Tuesday, February 28, 2012

English around the world

I'm a little tired from travelling in Southeast Asia for a month, and although I should be taking advantage of my little vacation in the region before I go home, I'm resting in my room and contemplating a nap. I'm also contemplating the ubiquity of English and thinking about how it's used around the world. I've been in Indonesia for the last week, and it's really interesting to me to see how much English has infiltrated their language, Bahasa Indonesia. A colleague told me the other day how they're trying to get rid of all the Dutch words in their language. The Dutch colonised this area for about 400 years. I don't know enough Dutch to see all its influence, but there are a few I can pick up, such as the word for bus stop, halte. It surprises me that they're more concerned about the Dutch influence than the English. You can take a yellow bas sekolah to get to school, and maybe you wouldn't be allowed to eat an apel while you're on the bus, but you might find it in your lunch. Sometimes a teksi is more flexible about what you can eat if you're running late for work perhaps, and need to get there in a jiffy. There are many places where you can find seks, but instead you can always find many other places where they serve fresh fruit jus of various kinds, and you can make them colder with es if you need to. There are many more like this that I can't remember off the top of my head, but I do find it funny. Generally a language will not have a word for which the speakers of that language have no concept, which is why many languages will adopt words from a language if they have been colonised, and often from English whether or not they have been colonised, and then those words are given a spelling and/or pronunciation to make it fit with the local language. It's quite entertaining. That still doesn't explain the Dutch.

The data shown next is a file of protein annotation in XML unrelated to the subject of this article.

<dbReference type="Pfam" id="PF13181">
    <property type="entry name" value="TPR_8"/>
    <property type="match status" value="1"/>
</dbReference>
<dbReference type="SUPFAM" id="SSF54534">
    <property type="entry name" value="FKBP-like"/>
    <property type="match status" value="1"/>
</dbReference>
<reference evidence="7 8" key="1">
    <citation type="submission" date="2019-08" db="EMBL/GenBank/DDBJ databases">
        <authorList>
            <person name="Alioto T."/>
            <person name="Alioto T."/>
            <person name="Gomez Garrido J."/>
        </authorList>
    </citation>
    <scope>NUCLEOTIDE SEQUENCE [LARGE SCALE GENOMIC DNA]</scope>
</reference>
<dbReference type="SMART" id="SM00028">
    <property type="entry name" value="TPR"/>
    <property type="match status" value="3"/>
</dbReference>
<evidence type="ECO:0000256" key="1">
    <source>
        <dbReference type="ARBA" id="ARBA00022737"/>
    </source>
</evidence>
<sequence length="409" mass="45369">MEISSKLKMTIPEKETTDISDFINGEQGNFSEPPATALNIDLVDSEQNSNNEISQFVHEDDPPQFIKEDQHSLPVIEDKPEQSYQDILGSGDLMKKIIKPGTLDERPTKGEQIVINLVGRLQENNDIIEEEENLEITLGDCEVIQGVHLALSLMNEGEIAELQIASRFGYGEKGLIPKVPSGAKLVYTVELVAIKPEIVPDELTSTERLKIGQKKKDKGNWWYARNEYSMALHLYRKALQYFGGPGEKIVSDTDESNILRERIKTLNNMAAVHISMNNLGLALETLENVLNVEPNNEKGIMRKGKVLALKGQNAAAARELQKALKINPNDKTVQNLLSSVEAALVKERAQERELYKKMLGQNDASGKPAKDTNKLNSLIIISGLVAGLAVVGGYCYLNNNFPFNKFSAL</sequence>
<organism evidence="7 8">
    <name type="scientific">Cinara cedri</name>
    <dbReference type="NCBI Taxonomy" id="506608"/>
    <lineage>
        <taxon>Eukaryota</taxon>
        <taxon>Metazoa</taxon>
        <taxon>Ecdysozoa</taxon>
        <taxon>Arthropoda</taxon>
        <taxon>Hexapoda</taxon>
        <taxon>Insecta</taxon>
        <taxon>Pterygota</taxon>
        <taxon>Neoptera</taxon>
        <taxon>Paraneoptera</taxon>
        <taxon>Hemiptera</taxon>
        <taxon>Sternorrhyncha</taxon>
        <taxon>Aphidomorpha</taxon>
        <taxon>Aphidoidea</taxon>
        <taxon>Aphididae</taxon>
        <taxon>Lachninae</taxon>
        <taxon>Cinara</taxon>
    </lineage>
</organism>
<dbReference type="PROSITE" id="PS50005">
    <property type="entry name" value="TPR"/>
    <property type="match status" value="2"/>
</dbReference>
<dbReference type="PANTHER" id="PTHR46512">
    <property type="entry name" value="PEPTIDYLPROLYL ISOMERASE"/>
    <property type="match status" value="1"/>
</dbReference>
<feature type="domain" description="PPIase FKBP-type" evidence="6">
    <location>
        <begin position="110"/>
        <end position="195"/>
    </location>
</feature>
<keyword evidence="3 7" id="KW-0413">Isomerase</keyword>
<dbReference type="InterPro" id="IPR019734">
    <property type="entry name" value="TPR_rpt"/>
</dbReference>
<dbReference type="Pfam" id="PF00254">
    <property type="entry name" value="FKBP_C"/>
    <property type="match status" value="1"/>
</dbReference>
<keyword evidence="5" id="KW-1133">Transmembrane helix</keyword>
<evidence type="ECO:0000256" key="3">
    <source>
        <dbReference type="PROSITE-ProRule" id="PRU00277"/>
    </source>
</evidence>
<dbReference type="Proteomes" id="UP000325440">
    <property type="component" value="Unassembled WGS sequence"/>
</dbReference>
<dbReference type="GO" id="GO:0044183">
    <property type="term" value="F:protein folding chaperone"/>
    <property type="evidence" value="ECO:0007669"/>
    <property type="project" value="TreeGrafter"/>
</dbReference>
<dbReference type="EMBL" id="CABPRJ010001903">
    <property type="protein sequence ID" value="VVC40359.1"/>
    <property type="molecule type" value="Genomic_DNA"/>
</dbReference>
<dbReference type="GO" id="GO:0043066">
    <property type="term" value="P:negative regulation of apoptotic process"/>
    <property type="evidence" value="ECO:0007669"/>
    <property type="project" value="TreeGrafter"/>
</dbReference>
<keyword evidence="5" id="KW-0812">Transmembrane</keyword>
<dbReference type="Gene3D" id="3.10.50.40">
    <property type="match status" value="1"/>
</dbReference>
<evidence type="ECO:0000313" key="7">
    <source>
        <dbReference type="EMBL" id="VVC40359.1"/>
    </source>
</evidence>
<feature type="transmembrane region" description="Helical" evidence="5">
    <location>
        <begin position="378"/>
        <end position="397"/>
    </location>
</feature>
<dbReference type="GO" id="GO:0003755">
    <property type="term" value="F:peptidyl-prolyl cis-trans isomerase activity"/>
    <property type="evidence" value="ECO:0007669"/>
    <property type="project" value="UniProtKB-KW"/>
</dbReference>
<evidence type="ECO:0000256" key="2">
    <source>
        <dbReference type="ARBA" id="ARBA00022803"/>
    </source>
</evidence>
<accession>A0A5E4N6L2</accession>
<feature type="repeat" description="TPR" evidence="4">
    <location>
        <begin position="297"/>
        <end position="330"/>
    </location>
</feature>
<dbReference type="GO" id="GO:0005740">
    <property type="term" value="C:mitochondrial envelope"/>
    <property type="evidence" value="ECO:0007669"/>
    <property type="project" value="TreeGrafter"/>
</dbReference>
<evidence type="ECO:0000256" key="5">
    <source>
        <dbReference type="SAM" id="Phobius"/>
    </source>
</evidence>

My cousin in India suggested to me that Indian style English may soon become the norm because there are so many speakers of that style. Isn't that a scary thought! We'll have to read the Samosapedia dictionary to start practising now! :o)


  1. i wonder if i should show the corresponding English words..

  2. Well, I hope people can figure them out as written. I edited it a bit to add one more; many of them are phonetic, but if anyone comments that they didn't figure the English words out, I'll post the translation. Thanks for the offer!